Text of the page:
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Curr Opin Rheumatol. 1997 Sep;9(5):380-6.

Lymphocytes, cytokines, inflammation, and immune trafficking.

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Department of Clinical Physiology, Walter Reed Army Institute of Research, Washington, DC 20307-5100, USA.


Studies reported during the past year have added new knowledge to our understanding of the pathogenesis of systemic lupus erythematosus. A study of sibpairs with lupus revealed a strong linkage of a region located at chromosome 1q41-42 that crossed ethnic barriers. B-cell receptor-initiated signaling events, such as tyrosine protein phosphorylation and intracellular calcium concentrations, were found to be increased in patients with lupus in a disease- and clinical activity-independent manner. T cells from patients with lupus express increased amounts of the CD40 ligand, which is functional because it helps B cells to produce anti-DNA antibodies and express more CD80 (B7-1) on their surface. Only occasionally do lupus patients display structural defects of either Fas antigen or ligand molecules, and although spontaneous apoptosis is increased in lupus cells (as well as in other systemic autoimmune disorders), the activation-induced T-cell death is defective.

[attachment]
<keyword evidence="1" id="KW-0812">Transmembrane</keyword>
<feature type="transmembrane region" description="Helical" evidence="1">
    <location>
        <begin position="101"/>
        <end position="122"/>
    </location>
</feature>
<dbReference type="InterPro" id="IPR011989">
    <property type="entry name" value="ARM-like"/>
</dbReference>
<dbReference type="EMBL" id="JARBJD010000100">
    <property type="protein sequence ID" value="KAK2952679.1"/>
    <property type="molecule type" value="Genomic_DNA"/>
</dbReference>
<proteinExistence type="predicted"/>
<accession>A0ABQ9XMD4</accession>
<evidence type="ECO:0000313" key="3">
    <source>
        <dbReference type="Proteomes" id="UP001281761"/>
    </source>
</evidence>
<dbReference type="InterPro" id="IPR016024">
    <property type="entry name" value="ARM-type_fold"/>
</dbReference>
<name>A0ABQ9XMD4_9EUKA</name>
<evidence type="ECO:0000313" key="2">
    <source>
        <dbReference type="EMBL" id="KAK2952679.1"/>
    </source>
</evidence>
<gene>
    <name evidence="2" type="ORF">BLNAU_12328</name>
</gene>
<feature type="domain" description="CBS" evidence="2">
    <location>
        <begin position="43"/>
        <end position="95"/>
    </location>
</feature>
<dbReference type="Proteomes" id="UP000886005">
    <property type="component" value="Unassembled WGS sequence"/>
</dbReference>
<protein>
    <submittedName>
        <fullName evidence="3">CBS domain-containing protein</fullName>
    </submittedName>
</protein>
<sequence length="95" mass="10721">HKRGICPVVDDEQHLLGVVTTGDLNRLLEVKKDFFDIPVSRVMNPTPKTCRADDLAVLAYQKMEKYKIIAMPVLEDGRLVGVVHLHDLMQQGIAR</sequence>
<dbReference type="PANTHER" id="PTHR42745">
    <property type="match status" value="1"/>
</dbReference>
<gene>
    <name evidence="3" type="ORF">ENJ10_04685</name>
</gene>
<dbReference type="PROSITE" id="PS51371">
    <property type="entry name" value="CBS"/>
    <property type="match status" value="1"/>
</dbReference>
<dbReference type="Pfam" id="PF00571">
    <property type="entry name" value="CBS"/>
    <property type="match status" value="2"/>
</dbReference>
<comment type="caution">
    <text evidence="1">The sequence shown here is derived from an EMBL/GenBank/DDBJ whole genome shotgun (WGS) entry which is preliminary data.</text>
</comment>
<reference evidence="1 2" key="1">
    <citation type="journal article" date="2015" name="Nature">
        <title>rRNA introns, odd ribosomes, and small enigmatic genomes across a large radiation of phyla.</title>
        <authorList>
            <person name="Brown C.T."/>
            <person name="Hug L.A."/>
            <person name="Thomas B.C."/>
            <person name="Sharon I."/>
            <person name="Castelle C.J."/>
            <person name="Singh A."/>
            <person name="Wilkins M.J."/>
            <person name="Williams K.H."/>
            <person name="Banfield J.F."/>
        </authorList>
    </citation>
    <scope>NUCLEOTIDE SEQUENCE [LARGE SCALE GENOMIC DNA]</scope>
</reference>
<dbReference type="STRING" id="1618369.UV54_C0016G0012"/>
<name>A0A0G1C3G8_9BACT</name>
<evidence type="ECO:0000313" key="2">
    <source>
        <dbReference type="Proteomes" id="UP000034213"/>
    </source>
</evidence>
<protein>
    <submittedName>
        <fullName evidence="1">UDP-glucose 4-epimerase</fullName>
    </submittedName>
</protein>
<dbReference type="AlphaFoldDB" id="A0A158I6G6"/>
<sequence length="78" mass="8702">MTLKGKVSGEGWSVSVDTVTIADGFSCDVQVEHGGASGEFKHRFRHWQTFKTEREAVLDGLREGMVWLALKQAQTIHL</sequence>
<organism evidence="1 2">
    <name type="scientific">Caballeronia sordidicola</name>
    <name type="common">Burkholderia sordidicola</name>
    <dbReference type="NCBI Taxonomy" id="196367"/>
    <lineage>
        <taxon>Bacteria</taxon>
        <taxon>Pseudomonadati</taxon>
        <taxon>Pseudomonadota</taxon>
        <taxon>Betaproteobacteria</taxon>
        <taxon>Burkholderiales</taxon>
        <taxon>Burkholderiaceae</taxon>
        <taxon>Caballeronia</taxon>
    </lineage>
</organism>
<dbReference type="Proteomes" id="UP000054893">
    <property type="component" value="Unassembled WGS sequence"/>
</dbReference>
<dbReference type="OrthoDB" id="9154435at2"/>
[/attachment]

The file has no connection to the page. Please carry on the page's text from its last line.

[Indexed for MEDLINE]

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